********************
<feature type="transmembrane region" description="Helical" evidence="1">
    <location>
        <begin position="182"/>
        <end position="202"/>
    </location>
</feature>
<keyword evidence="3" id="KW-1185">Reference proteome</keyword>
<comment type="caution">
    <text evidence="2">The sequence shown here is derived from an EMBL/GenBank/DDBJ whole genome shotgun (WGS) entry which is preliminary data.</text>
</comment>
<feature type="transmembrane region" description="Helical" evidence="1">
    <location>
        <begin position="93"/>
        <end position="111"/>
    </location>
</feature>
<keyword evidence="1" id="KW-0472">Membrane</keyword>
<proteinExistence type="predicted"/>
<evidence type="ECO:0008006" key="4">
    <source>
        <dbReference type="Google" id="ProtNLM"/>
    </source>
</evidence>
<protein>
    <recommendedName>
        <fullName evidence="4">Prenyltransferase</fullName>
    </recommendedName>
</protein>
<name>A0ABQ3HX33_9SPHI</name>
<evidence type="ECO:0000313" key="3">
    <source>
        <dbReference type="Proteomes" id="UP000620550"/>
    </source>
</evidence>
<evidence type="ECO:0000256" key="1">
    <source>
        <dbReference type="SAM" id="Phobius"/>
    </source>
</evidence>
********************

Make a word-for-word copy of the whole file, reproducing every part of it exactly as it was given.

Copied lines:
<feature type="transmembrane region" description="Helical" evidence="1">
    <location>
        <begin position="182"/>
        <end position="202"/>
    </location>
</feature>
<keyword evidence="3" id="KW-1185">Reference proteome</keyword>
<comment type="caution">
    <text evidence="2">The sequence shown here is derived from an EMBL/GenBank/DDBJ whole genome shotgun (WGS) entry which is preliminary data.</text>
</comment>
<feature type="transmembrane region" description="Helical" evidence="1">
    <location>
        <begin position="93"/>
        <end position="111"/>
    </location>
</feature>
<keyword evidence="1" id="KW-0472">Membrane</keyword>
<proteinExistence type="predicted"/>
<evidence type="ECO:0008006" key="4">
    <source>
        <dbReference type="Google" id="ProtNLM"/>
    </source>
</evidence>
<protein>
    <recommendedName>
        <fullName evidence="4">Prenyltransferase</fullName>
    </recommendedName>
</protein>
<name>A0ABQ3HX33_9SPHI</name>
<evidence type="ECO:0000313" key="3">
    <source>
        <dbReference type="Proteomes" id="UP000620550"/>
    </source>
</evidence>
<evidence type="ECO:0000256" key="1">
    <source>
        <dbReference type="SAM" id="Phobius"/>
    </source>
</evidence>